Cowboy Ranch House

The Cowboy Ranch House in Bryce Canyon City serves western fare. This place can be packed so expect a wait but the food is delicious.

Pizza Place

The Pizza Place in Tropic is a bit of a drive but it is also a bit more affordable and a very tasty option if you find yourself on the east side of Bryce Canyon National Park.


Either of the park’s two campgrounds (Sunset Campground and the North Campground) make for a great home base when exploring the park. During the Peak Summer season (Late May to Mid-October), the park releases the Sunset Campground campsites for reservations on a 6-month rolling window at 8:00AM (MDT). There are no showers inside the campground but the General Store near the North Campground does have public showers available.


While we recommend staying inside the park, if you aren’t able to snag a site then there is a great boondocking option about 5 miles north of Bryce Canyon City known as Johns Valley Dispersed. There are many established sites available on both sides of the road. 


The Bryce Canyon Lodge while pricey does have the added advantage of easy access to the rim of Bryce Canyon.

Ruby’s Inn (Best Western) is a more affordable option with easy access to the park via the shuttle system.

More Than a Day

Bryce Canyon National Park
Looking north towards Boat Mesa and the Fairyland Loop Trail.

Fairyland Loop Trail

Take half a day and explore the 8-mile Fairyland Loop Trail. This long trail has some elevation gain but it also has some amazing views of Boat Mesa as well as unique hoodoo views and different views looking south over the Bryce Amphitheater.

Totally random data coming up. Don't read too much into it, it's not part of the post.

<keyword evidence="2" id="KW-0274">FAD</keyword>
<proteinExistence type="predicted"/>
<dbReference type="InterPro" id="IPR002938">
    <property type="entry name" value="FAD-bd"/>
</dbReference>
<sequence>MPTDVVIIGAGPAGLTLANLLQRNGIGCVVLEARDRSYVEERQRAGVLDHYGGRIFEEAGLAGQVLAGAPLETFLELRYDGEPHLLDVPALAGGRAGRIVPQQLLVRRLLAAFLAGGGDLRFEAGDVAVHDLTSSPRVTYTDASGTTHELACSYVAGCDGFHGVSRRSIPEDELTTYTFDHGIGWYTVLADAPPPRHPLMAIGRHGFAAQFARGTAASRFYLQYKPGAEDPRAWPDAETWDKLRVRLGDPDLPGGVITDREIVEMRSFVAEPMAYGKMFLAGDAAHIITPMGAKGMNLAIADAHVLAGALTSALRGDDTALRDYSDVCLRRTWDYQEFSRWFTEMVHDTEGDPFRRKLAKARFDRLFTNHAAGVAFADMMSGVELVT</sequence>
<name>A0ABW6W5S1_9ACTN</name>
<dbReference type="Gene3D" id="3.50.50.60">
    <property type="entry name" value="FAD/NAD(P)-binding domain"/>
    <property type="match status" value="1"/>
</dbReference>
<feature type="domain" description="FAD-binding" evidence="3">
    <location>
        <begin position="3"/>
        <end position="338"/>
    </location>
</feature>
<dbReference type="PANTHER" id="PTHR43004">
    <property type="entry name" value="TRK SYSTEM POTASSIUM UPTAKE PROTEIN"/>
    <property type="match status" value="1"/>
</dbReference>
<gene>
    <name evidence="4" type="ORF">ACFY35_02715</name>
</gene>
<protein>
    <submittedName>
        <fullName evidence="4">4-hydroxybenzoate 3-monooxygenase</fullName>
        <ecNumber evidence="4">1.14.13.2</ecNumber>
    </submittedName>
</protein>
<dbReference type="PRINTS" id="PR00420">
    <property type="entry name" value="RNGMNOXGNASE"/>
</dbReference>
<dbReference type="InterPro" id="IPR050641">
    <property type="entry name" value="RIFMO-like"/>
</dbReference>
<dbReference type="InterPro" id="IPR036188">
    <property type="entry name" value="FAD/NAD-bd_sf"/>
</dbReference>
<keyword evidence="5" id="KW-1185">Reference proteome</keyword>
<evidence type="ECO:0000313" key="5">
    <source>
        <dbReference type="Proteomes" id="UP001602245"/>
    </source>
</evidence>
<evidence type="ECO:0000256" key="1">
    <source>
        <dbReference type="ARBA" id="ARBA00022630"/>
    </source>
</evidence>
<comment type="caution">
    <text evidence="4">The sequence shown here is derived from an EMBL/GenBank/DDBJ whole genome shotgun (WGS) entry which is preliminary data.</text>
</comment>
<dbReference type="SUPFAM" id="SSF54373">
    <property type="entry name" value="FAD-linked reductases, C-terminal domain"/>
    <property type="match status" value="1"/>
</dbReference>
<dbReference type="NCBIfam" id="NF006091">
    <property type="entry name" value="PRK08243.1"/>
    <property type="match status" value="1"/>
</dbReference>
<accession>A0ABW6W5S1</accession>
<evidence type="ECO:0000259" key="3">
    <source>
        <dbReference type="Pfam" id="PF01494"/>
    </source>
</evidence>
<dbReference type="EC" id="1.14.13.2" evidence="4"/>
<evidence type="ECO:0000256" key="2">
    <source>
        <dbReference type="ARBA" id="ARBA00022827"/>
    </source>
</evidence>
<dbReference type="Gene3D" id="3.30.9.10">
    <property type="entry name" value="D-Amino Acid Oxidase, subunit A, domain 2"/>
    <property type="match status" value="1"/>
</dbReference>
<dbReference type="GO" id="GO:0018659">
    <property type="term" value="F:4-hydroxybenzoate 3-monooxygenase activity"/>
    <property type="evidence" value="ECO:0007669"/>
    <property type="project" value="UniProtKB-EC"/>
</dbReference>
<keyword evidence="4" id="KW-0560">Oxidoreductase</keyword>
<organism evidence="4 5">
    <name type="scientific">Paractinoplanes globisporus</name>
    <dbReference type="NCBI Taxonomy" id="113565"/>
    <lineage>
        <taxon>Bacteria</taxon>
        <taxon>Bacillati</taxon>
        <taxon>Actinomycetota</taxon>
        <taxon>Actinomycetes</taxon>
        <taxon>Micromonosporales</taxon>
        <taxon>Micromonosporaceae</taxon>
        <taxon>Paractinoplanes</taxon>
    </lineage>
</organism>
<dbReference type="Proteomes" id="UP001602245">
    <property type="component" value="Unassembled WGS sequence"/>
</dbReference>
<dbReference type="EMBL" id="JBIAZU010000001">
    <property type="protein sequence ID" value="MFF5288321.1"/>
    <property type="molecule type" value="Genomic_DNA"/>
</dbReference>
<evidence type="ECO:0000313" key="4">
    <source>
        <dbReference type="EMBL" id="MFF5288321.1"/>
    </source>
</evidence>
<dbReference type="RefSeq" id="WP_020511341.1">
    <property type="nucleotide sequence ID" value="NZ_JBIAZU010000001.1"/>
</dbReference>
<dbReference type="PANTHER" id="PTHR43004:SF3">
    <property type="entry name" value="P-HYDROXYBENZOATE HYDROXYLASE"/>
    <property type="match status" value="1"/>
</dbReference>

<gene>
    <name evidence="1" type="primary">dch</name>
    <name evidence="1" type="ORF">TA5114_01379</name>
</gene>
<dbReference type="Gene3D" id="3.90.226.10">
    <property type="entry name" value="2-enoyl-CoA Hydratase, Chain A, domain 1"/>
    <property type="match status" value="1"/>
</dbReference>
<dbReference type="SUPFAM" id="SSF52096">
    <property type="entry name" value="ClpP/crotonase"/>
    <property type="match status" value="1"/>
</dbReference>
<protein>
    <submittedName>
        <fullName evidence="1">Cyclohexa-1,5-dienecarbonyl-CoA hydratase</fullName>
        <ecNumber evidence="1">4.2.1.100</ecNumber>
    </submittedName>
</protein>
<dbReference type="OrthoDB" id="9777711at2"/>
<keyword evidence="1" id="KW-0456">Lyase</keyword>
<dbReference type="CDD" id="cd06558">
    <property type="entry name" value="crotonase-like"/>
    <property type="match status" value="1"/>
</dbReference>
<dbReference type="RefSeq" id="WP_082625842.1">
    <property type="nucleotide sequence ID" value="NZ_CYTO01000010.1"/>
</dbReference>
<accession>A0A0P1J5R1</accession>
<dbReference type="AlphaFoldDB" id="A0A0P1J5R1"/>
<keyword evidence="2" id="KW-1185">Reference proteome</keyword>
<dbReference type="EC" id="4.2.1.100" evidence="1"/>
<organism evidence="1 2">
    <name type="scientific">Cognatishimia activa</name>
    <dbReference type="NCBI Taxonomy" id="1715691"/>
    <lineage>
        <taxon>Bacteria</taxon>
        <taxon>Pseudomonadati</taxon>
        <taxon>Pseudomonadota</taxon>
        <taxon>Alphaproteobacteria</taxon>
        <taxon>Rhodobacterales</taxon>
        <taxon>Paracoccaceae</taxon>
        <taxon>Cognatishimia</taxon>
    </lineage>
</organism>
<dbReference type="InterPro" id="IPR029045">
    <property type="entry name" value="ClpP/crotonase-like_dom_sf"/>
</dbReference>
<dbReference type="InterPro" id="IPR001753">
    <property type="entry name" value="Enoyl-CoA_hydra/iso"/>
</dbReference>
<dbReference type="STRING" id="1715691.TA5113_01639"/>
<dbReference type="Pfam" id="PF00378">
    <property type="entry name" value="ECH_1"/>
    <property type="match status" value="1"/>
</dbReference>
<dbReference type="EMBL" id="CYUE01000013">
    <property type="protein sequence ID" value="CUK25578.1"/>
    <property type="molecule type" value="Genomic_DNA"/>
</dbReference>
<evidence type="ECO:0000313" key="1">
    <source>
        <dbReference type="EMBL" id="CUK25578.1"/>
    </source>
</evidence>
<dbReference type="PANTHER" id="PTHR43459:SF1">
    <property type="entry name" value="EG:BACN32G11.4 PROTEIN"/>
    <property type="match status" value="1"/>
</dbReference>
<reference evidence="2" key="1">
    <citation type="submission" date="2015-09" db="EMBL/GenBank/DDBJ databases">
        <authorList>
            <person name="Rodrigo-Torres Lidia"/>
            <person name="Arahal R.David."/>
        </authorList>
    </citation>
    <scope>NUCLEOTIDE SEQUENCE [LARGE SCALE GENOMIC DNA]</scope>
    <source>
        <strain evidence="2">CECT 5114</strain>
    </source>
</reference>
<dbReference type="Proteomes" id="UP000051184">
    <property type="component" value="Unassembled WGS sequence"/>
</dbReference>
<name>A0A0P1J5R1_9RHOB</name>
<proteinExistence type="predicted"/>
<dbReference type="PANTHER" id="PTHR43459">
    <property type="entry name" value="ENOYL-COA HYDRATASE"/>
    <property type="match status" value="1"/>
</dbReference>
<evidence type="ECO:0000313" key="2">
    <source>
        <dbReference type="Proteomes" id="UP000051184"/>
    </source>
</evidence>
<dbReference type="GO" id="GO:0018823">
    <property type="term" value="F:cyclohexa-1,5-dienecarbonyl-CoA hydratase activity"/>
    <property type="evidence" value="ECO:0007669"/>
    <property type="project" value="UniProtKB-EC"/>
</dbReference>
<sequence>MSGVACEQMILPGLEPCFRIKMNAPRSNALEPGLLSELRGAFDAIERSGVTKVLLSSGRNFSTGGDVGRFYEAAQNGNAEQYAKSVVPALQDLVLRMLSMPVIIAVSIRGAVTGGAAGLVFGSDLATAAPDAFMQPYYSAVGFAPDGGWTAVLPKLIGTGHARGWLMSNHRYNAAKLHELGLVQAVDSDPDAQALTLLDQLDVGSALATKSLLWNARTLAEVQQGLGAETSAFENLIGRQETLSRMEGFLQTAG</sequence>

Mossy Cave Trail

Hike the short Mossy Cave Trail on the east side of the park to a small nook (cave) with a natural spring and a small but beautiful waterfall. The waterfall is fed by a spring that flows year-round except for when it is frozen solid in the dead of winter. 


While Bryce Canyon can be seen in a day you could take a slower, more in-depth approach to the park and spend a night or two backpacking the park’s longer trails. There are two backcountry trails that allow for overnight camping in designated areas: the Under-the-Rim Trail (Rainbow Point to Bryce Point) and the Riggs Spring Loop Trail (South beyond Rainbow Point). 

Visiting Bryce Canyon National Park

Visiting Bryce Canyon Guide
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Visiting Bryce Canyon National Park is like stepping into an outdoor art gallery. The overwhelming number and scale as well as the intricacy of the natural formations found inside this relatively small park is jaw-dropping. Wherever your vacation to Utah takes you make sure you schedule at least one day for this amazing natural wonder.

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One Comment Add yours

  1. Bridget says:

    Great suggestions! Bryce Canyon has been on my bucket list since visiting Arches several years ago.